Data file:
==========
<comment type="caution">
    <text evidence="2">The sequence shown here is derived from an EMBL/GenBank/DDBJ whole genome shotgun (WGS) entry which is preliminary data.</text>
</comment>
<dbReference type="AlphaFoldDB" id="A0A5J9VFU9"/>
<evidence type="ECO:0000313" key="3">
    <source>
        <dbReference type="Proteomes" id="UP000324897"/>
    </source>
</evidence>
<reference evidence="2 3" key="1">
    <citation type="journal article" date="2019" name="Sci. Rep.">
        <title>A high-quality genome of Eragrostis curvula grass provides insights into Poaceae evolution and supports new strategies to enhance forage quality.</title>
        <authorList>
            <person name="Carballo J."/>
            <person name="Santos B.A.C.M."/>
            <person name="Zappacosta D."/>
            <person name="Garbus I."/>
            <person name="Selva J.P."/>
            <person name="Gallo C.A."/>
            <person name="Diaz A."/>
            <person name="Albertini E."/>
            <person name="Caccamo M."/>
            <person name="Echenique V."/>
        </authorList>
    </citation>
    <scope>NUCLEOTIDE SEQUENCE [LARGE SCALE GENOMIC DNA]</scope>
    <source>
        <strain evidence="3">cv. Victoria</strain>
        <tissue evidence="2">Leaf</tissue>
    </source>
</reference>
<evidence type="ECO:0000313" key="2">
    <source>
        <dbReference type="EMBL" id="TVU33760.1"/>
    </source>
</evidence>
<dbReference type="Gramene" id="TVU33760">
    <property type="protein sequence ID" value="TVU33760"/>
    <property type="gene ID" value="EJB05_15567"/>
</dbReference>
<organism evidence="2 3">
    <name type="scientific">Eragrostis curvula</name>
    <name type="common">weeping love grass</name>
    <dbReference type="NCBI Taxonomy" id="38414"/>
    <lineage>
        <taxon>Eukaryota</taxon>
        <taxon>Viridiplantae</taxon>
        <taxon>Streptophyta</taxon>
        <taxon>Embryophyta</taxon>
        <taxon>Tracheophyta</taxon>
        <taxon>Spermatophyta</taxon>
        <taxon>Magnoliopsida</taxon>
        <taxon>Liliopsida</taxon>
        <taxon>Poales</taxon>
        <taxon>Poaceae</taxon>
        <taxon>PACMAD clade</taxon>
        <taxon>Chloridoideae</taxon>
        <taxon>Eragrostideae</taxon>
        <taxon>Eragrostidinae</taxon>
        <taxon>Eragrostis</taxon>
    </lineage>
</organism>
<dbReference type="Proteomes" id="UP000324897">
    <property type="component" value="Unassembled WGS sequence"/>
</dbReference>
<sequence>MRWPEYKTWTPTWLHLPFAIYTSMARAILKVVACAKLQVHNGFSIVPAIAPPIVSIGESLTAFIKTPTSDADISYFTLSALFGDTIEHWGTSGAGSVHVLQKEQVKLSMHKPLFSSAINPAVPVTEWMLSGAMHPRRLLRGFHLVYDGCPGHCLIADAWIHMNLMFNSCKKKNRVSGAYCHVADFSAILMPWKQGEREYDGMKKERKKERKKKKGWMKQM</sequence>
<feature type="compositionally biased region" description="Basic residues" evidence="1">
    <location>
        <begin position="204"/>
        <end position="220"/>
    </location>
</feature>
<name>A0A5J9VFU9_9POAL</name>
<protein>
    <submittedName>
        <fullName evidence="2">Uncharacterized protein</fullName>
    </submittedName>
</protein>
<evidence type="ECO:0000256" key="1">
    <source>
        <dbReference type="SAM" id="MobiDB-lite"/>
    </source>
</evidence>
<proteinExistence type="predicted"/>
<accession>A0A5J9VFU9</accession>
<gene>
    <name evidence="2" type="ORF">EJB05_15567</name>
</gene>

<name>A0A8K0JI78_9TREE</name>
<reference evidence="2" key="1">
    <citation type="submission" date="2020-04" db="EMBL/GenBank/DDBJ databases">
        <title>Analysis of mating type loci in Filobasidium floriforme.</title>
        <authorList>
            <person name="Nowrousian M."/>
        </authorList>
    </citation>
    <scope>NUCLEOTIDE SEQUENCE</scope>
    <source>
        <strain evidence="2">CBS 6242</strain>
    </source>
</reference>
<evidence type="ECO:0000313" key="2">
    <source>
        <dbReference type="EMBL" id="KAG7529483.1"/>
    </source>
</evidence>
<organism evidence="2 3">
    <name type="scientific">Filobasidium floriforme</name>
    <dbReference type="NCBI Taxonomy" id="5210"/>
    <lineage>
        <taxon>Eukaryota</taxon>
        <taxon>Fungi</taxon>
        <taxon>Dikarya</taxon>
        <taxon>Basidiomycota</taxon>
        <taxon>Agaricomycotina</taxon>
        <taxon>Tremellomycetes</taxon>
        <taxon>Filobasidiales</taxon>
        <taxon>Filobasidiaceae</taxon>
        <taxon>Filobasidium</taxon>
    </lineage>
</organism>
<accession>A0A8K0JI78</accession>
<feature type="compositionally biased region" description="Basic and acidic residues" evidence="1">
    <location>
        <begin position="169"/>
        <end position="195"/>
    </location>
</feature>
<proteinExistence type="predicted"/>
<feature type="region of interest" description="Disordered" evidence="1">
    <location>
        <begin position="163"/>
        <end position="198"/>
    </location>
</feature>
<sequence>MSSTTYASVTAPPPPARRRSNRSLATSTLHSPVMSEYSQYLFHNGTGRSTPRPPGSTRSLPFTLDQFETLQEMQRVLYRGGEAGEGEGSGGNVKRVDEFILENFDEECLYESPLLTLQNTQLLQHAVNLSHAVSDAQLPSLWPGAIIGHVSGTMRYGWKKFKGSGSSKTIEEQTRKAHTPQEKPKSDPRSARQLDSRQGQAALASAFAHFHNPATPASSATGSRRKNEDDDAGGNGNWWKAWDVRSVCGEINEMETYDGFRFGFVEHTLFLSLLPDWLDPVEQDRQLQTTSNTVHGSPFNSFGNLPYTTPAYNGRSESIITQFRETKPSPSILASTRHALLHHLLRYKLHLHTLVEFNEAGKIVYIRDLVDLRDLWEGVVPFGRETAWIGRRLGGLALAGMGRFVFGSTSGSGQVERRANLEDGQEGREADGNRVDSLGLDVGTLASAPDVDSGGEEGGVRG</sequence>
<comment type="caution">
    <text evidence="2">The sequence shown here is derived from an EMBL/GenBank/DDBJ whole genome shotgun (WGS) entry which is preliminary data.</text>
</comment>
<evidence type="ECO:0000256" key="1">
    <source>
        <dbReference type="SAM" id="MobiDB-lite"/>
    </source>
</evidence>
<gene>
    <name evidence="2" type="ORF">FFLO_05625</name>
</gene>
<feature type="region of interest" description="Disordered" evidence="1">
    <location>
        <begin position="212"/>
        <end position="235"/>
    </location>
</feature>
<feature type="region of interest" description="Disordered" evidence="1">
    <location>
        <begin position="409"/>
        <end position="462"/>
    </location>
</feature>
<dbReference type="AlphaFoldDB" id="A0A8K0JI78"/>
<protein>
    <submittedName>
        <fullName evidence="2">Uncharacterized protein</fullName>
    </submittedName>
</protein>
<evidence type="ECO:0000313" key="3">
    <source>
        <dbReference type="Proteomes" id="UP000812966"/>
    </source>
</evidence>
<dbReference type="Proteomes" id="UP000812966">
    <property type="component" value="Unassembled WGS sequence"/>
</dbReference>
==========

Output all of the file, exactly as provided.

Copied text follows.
<comment type="caution">
    <text evidence="2">The sequence shown here is derived from an EMBL/GenBank/DDBJ whole genome shotgun (WGS) entry which is preliminary data.</text>
</comment>
<dbReference type="AlphaFoldDB" id="A0A5J9VFU9"/>
<evidence type="ECO:0000313" key="3">
    <source>
        <dbReference type="Proteomes" id="UP000324897"/>
    </source>
</evidence>
<reference evidence="2 3" key="1">
    <citation type="journal article" date="2019" name="Sci. Rep.">
        <title>A high-quality genome of Eragrostis curvula grass provides insights into Poaceae evolution and supports new strategies to enhance forage quality.</title>
        <authorList>
            <person name="Carballo J."/>
            <person name="Santos B.A.C.M."/>
            <person name="Zappacosta D."/>
            <person name="Garbus I."/>
            <person name="Selva J.P."/>
            <person name="Gallo C.A."/>
            <person name="Diaz A."/>
            <person name="Albertini E."/>
            <person name="Caccamo M."/>
            <person name="Echenique V."/>
        </authorList>
    </citation>
    <scope>NUCLEOTIDE SEQUENCE [LARGE SCALE GENOMIC DNA]</scope>
    <source>
        <strain evidence="3">cv. Victoria</strain>
        <tissue evidence="2">Leaf</tissue>
    </source>
</reference>
<evidence type="ECO:0000313" key="2">
    <source>
        <dbReference type="EMBL" id="TVU33760.1"/>
    </source>
</evidence>
<dbReference type="Gramene" id="TVU33760">
    <property type="protein sequence ID" value="TVU33760"/>
    <property type="gene ID" value="EJB05_15567"/>
</dbReference>
<organism evidence="2 3">
    <name type="scientific">Eragrostis curvula</name>
    <name type="common">weeping love grass</name>
    <dbReference type="NCBI Taxonomy" id="38414"/>
    <lineage>
        <taxon>Eukaryota</taxon>
        <taxon>Viridiplantae</taxon>
        <taxon>Streptophyta</taxon>
        <taxon>Embryophyta</taxon>
        <taxon>Tracheophyta</taxon>
        <taxon>Spermatophyta</taxon>
        <taxon>Magnoliopsida</taxon>
        <taxon>Liliopsida</taxon>
        <taxon>Poales</taxon>
        <taxon>Poaceae</taxon>
        <taxon>PACMAD clade</taxon>
        <taxon>Chloridoideae</taxon>
        <taxon>Eragrostideae</taxon>
        <taxon>Eragrostidinae</taxon>
        <taxon>Eragrostis</taxon>
    </lineage>
</organism>
<dbReference type="Proteomes" id="UP000324897">
    <property type="component" value="Unassembled WGS sequence"/>
</dbReference>
<sequence>MRWPEYKTWTPTWLHLPFAIYTSMARAILKVVACAKLQVHNGFSIVPAIAPPIVSIGESLTAFIKTPTSDADISYFTLSALFGDTIEHWGTSGAGSVHVLQKEQVKLSMHKPLFSSAINPAVPVTEWMLSGAMHPRRLLRGFHLVYDGCPGHCLIADAWIHMNLMFNSCKKKNRVSGAYCHVADFSAILMPWKQGEREYDGMKKERKKERKKKKGWMKQM</sequence>
<feature type="compositionally biased region" description="Basic residues" evidence="1">
    <location>
        <begin position="204"/>
        <end position="220"/>
    </location>
</feature>
<name>A0A5J9VFU9_9POAL</name>
<protein>
    <submittedName>
        <fullName evidence="2">Uncharacterized protein</fullName>
    </submittedName>
</protein>
<evidence type="ECO:0000256" key="1">
    <source>
        <dbReference type="SAM" id="MobiDB-lite"/>
    </source>
</evidence>
<proteinExistence type="predicted"/>
<accession>A0A5J9VFU9</accession>
<gene>
    <name evidence="2" type="ORF">EJB05_15567</name>
</gene>

<name>A0A8K0JI78_9TREE</name>
<reference evidence="2" key="1">
    <citation type="submission" date="2020-04" db="EMBL/GenBank/DDBJ databases">
        <title>Analysis of mating type loci in Filobasidium floriforme.</title>
        <authorList>
            <person name="Nowrousian M."/>
        </authorList>
    </citation>
    <scope>NUCLEOTIDE SEQUENCE</scope>
    <source>
        <strain evidence="2">CBS 6242</strain>
    </source>
</reference>
<evidence type="ECO:0000313" key="2">
    <source>
        <dbReference type="EMBL" id="KAG7529483.1"/>
    </source>
</evidence>
<organism evidence="2 3">
    <name type="scientific">Filobasidium floriforme</name>
    <dbReference type="NCBI Taxonomy" id="5210"/>
    <lineage>
        <taxon>Eukaryota</taxon>
        <taxon>Fungi</taxon>
        <taxon>Dikarya</taxon>
        <taxon>Basidiomycota</taxon>
        <taxon>Agaricomycotina</taxon>
        <taxon>Tremellomycetes</taxon>
        <taxon>Filobasidiales</taxon>
        <taxon>Filobasidiaceae</taxon>
        <taxon>Filobasidium</taxon>
    </lineage>
</organism>
<accession>A0A8K0JI78</accession>
<feature type="compositionally biased region" description="Basic and acidic residues" evidence="1">
    <location>
        <begin position="169"/>
        <end position="195"/>
    </location>
</feature>
<proteinExistence type="predicted"/>
<feature type="region of interest" description="Disordered" evidence="1">
    <location>
        <begin position="163"/>
        <end position="198"/>
    </location>
</feature>
<sequence>MSSTTYASVTAPPPPARRRSNRSLATSTLHSPVMSEYSQYLFHNGTGRSTPRPPGSTRSLPFTLDQFETLQEMQRVLYRGGEAGEGEGSGGNVKRVDEFILENFDEECLYESPLLTLQNTQLLQHAVNLSHAVSDAQLPSLWPGAIIGHVSGTMRYGWKKFKGSGSSKTIEEQTRKAHTPQEKPKSDPRSARQLDSRQGQAALASAFAHFHNPATPASSATGSRRKNEDDDAGGNGNWWKAWDVRSVCGEINEMETYDGFRFGFVEHTLFLSLLPDWLDPVEQDRQLQTTSNTVHGSPFNSFGNLPYTTPAYNGRSESIITQFRETKPSPSILASTRHALLHHLLRYKLHLHTLVEFNEAGKIVYIRDLVDLRDLWEGVVPFGRETAWIGRRLGGLALAGMGRFVFGSTSGSGQVERRANLEDGQEGREADGNRVDSLGLDVGTLASAPDVDSGGEEGGVRG</sequence>
<comment type="caution">
    <text evidence="2">The sequence shown here is derived from an EMBL/GenBank/DDBJ whole genome shotgun (WGS) entry which is preliminary data.</text>
</comment>
<evidence type="ECO:0000256" key="1">
    <source>
        <dbReference type="SAM" id="MobiDB-lite"/>
    </source>
</evidence>
<gene>
    <name evidence="2" type="ORF">FFLO_05625</name>
</gene>
<feature type="region of interest" description="Disordered" evidence="1">
    <location>
        <begin position="212"/>
        <end position="235"/>
    </location>
</feature>
<feature type="region of interest" description="Disordered" evidence="1">
    <location>
        <begin position="409"/>
        <end position="462"/>
    </location>
</feature>
<dbReference type="AlphaFoldDB" id="A0A8K0JI78"/>
<protein>
    <submittedName>
        <fullName evidence="2">Uncharacterized protein</fullName>
    </submittedName>
</protein>
<evidence type="ECO:0000313" key="3">
    <source>
        <dbReference type="Proteomes" id="UP000812966"/>
    </source>
</evidence>
<dbReference type="Proteomes" id="UP000812966">
    <property type="component" value="Unassembled WGS sequence"/>
</dbReference>